This article is from the Misc Bicycles FAQs, by various authors.
I discovered randonneuring in 1986, and trained for the 1987 PBP. I
did not complete the ride due to mechanical failures, weather and
failure in my spirit and desire to go on. I returned and completed the
first Boston-Montreal-Boston in 1988. I had hoped this accomplishment
would quench my desire to return to Paris, but it did not; I spent the
next three years getting ready. Prior to going to France for the 1991
event, I was starting to grow weary of long distance rides. I planned
to go back to a normal life after the ride. But, I returned from
France last fall after successfully completing the ride, with a
renewed enthusiasm for long distance riding. I was already planning
to return to Paris in 1995. But other challenges would become
attractive well before 1995. This is a very addictive activity!
Steve and I had been on many of the same rides together for a couple
of years. We had talked at the airport and on the bus ride to our
hotel in Paris, but it wasn't until he told me how awful I looked 1000
kilometers into PBP that he made a lasting impression. One day, I
innocently asked Steve if he would like to try riding my tandem. He
was hooked immediately and before I knew it we had decided to try to
do BMB on the tandem.
We had a few obstacles to overcome. One is living in the northeast,
and the other is living 2 states apart. Steve lives in Bangor, Maine
while I reside in suburban Boston. Any two people can ride a tandem
once, but to do long rides week after week takes patience and work.
Really good tandem teams are successful because they spend a lot of
time together on the bike. Climbing takes coordination and cooperation
and practice. The more time the team spends together, the more in sync
they become and the more efficient they will be on climbs. We have
watched our climbing ability improve significantly over the past 8
months, despite only riding together on weekends. Of course we rarely
do a ride of less than 100 miles!
We did a few tandem rides in the fall, but really started our serious
training on January 1, what better day? We rode our first century of
the year, our first century on the tandem, and our first century in
preparation for BMB on New Year's Day. We were joined by 3 other
riders and enjoyed beautiful but atypical New England weather.
During the week, we rode on our trainers or commuted to work. I used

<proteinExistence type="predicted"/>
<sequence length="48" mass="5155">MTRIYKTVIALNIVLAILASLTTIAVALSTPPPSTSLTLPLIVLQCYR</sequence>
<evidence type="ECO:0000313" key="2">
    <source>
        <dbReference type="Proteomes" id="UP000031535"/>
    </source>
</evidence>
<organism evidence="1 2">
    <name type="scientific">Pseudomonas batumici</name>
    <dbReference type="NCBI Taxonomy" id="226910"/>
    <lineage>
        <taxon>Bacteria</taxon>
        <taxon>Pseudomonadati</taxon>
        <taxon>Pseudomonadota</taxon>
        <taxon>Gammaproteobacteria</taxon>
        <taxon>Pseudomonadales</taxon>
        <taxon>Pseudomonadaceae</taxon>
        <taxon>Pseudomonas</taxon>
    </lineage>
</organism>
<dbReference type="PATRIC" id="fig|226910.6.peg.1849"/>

my mountain bike with knobby tires to forge through obstacles layed
out by the New England winter. I learned a great deal more about cold
weather clothing than I ever intended to. I hated riding past the
temperature sign at the bank that quite often taunted my efforts with
single digits. As Spring tried to force it's way in, I began to need
less and less arctic wear, but it was a cold rainy spring, and at
times, it was difficult. After the sand was finally swept from the
streets, I exchanged the knobby tires for slicks, but added more
weight to the panniers to continue getting a good workout. Sometimes
I would pack the panniers with canned fruit and vegetables from the
cupboard to add extra weight. Occasionly for an ego boost, I would
ride an unencumbered road bike.
We planned to do at least one century every month throughout the
year. The rides in February and March proved a little more difficult
thanks to snow, ice and cold, but we survived.
Our first back to back centuries came Easter weekend, when we
travelled to the Berkshires to ride with our friends Rose and Andrew.
Unfortunately, the weather was still designed for more skiers than
cyclists, but being stubborn, and since we didn't have our skies with
us, we rode on the cold snowy roads anyway. We kept telling ourselves
that by riding in miserable weather, the rides in the summer would
seem almost perfect, no matter how bad they were.
Our qualifiers also proved to be a challenge to our rain gear more
than our legs, as each ride started in downpours, but fortunately
ended in sunshine. We did the Assault on Mt. Mitchell (the day after
doing our version of the Retreat from Mt. Mitchell) We did several
multiday, 100+ mile tours in May. The mile markers fell rapidly and
our confidence for finishing BMB in August increased.
Tragedy struck in June 6, when we lost two dear friends to drunk
drivers during a 24-hour race in New York state. Al Lester and Andrew
Spiller were both very experienced ultra-marathon cyclists. They had
each thrilled in the accomplishment of completing PBP and BMB. They
both lost their lives doing something they loved, riding their bikes.
Both Al's and Andrew's families encouraged us all to keep riding and
keep thier loved ones in our hearts. I think they really understood
the attraction of cycling quite well.